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70-680 Study Guide - Configure Performance Settings


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System Configuration Tool:

The system configuration tool is mainly used for troubleshooting startup issues and can be accessed by entering msconfig in the Start menu searchbox.


System Configuration can disable or re-enable software, device drivers and Windows services that run at startup, or change boot parameters. Stopping services and/or applications from running at startup can not only solve startup issues, it can improve overall performance by preventing unnecessary items from automatically running and consuming resources.

From the tools tab, you can launch many other Windows 7 built-in troubleshooting tools.

Performance Options:

To access performance options, follow these steps:
  1. Click Start, then Control Panel.
  2. Next, click System and Security.
  3. Click System.
  4. Click Advanced System Settings in the left pane.
  5. Click Settings in the Performance section to display the Performance Options dialog box.

The performance options tool has a couple of noteworthy settings to look at. The visual effects tab allows you to configure the effects used by Windows. If Windows is running slowly, you can speed it up by disabling some of its visual effects. By default, Windows chooses what it thinks is best, but this can be changed to Adjust for best appearance (slower and prettier) or Adjust for best performance (faster and uglier). The other option is to select Custom and choose the specific effects to turn off. There are 20 visual effects you can control, such as the transparent glass look, the way menus open or close, and whether shadows are displayed.

The Advanced tab of the Performance Options dialogue box has two sections; Processor Scheduling and Virtual Memory (discussed in the next section below).

In most cases, a Windows 7 computer will be used to run programs for a user, however, in some cases, a workstation may be dedicated to a particular tasks such as a print server. The default processor scheduling setting is set so that user programs are given a higher priority than those running in the background. However, if you have a Windows 7 workstation that is dedicated to a specific task, such as monitoring an assembly line or acting as a print server, you can have Windows share processor resources equally between background and foreground programs by checking the Background Services radio button.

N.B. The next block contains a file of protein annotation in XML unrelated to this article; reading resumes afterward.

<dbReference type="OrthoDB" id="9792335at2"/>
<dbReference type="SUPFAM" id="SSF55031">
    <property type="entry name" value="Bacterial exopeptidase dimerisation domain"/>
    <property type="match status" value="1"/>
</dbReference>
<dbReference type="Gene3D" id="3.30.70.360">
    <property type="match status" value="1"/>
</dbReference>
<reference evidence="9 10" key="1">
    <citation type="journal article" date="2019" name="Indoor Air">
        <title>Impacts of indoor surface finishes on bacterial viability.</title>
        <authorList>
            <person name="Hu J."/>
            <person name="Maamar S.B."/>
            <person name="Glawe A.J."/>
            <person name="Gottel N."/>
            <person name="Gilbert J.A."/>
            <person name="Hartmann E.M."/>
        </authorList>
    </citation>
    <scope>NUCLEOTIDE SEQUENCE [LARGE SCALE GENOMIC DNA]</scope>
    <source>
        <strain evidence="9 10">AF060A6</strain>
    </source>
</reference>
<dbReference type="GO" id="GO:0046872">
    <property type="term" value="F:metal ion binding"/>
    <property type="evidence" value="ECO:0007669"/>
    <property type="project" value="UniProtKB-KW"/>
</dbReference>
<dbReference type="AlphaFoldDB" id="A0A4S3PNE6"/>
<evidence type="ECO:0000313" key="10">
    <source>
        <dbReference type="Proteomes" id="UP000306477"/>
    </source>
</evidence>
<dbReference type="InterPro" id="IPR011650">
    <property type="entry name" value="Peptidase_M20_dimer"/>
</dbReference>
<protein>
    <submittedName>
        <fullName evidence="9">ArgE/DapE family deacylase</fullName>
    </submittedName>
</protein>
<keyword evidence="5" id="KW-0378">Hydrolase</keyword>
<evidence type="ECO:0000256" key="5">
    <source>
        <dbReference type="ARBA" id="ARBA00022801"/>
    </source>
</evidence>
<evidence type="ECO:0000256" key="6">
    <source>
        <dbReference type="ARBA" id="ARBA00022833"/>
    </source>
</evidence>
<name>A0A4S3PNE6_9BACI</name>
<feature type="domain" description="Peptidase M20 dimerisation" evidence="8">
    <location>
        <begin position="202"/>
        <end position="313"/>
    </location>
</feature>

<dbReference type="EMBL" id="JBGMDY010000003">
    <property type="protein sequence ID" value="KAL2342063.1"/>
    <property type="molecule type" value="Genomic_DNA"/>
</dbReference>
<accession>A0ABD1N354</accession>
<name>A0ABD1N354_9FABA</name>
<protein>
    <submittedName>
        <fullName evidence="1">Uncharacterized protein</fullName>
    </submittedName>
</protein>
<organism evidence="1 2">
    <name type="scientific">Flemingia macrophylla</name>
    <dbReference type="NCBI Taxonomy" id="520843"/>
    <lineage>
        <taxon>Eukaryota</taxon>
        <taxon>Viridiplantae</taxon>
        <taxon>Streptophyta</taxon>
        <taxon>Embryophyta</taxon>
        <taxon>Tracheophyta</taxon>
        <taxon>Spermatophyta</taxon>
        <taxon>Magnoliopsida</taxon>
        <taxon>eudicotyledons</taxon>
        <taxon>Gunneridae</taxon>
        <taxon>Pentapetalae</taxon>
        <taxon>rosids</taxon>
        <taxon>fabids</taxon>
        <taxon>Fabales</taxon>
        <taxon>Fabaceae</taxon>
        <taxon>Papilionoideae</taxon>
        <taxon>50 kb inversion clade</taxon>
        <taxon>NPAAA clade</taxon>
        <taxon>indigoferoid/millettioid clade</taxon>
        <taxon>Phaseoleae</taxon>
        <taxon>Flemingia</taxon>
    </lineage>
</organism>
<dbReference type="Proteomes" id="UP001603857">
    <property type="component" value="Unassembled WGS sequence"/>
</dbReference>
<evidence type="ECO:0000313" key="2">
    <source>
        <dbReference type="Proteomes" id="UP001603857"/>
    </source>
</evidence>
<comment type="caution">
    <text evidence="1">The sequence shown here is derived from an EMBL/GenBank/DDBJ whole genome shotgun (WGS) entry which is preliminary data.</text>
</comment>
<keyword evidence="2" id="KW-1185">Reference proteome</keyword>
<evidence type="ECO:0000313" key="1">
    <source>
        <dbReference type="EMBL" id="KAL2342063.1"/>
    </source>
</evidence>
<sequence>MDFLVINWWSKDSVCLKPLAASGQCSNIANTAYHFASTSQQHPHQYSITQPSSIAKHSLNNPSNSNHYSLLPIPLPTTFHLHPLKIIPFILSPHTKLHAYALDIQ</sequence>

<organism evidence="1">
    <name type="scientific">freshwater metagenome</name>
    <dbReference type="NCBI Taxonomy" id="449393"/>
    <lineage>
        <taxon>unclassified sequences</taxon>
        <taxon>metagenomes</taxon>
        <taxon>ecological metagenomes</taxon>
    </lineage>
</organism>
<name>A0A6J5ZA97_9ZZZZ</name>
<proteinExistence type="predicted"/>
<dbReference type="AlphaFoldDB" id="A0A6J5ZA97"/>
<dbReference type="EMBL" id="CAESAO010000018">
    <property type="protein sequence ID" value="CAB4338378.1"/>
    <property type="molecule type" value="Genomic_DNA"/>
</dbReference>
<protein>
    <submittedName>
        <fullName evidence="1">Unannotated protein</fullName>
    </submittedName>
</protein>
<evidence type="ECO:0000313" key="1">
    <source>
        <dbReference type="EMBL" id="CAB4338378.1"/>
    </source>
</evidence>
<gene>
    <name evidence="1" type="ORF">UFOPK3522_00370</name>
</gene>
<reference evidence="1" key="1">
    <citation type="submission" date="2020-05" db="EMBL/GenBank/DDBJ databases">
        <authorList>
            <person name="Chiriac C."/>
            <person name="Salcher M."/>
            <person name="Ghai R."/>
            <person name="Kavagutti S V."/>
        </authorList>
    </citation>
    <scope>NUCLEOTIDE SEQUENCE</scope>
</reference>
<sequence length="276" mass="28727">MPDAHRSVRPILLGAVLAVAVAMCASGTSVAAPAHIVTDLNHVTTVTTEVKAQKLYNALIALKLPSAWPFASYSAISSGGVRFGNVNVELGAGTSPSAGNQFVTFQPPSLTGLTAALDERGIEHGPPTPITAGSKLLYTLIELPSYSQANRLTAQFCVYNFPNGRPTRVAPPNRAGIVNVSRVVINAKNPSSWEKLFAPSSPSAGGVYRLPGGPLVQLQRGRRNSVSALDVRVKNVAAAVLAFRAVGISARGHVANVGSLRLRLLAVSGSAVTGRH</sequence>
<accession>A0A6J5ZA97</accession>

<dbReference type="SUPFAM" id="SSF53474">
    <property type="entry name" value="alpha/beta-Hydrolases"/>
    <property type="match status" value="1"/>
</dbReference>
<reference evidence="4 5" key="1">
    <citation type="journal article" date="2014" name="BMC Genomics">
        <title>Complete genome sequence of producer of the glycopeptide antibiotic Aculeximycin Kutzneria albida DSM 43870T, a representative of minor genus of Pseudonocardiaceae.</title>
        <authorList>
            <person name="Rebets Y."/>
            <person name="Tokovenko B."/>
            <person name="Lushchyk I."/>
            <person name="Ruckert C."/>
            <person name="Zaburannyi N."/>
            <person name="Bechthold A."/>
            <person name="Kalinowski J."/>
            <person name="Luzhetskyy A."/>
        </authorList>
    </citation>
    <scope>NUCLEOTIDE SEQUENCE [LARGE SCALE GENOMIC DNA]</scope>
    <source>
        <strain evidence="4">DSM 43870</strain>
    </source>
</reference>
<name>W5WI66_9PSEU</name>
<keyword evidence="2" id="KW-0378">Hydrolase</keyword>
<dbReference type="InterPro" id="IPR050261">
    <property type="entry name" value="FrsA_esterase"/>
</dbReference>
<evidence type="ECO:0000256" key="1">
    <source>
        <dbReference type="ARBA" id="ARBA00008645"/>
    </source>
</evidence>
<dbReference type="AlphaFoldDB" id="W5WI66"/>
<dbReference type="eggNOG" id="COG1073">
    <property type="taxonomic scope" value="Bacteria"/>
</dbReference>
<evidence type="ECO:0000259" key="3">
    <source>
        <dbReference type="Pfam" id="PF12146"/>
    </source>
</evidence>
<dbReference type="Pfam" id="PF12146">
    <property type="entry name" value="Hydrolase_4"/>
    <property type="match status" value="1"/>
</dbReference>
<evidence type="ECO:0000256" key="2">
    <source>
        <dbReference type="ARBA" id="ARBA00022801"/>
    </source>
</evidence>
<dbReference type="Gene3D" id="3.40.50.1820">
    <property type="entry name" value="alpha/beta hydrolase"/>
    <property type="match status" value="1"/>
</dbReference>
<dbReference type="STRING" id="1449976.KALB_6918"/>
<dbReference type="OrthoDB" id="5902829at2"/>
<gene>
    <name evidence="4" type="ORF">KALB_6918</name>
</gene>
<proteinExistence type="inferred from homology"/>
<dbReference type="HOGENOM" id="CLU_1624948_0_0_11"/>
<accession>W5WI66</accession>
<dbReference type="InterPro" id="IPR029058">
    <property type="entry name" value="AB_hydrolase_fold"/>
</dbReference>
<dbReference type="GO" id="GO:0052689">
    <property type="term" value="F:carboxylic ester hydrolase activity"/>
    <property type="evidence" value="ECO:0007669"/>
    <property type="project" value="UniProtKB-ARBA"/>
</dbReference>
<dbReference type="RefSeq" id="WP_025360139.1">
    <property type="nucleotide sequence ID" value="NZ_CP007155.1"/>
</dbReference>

Configuring Virtual Memory:

Manually configure virtual memory usage by completing the following steps:
  1. Click Start, then Control Panel.
  2. Next, click System and Security.
  3. Click System.
  4. Click Advanced System Settings in the left pane.
  5. Click Settings in the Performance section to display the Performance Options dialog box.
  6. Click the Advanced tab, and then click Change to display the Virtual Memory dialog box.
  7. Uncheck the Automatically manage paging file size for all drives checkbox.
  8. In the list of drives, click the drive that contains the paging file you want to change.
  9. Click Custom size, and enter a new size in megabytes in the Initial size (MB) or Maximum size (MB) boxes.
  10. Click Set, and then click OK.
If you would like to change the location of your paging file, follow steps 1-8 above and then the following:
  • Click the No paging file radio button.
  • Next, select the hard drive you would like to store your paging file on and choose System managed size.
  • Click OK. Changes won't take effect until you restart your computer.

ReadyBoost: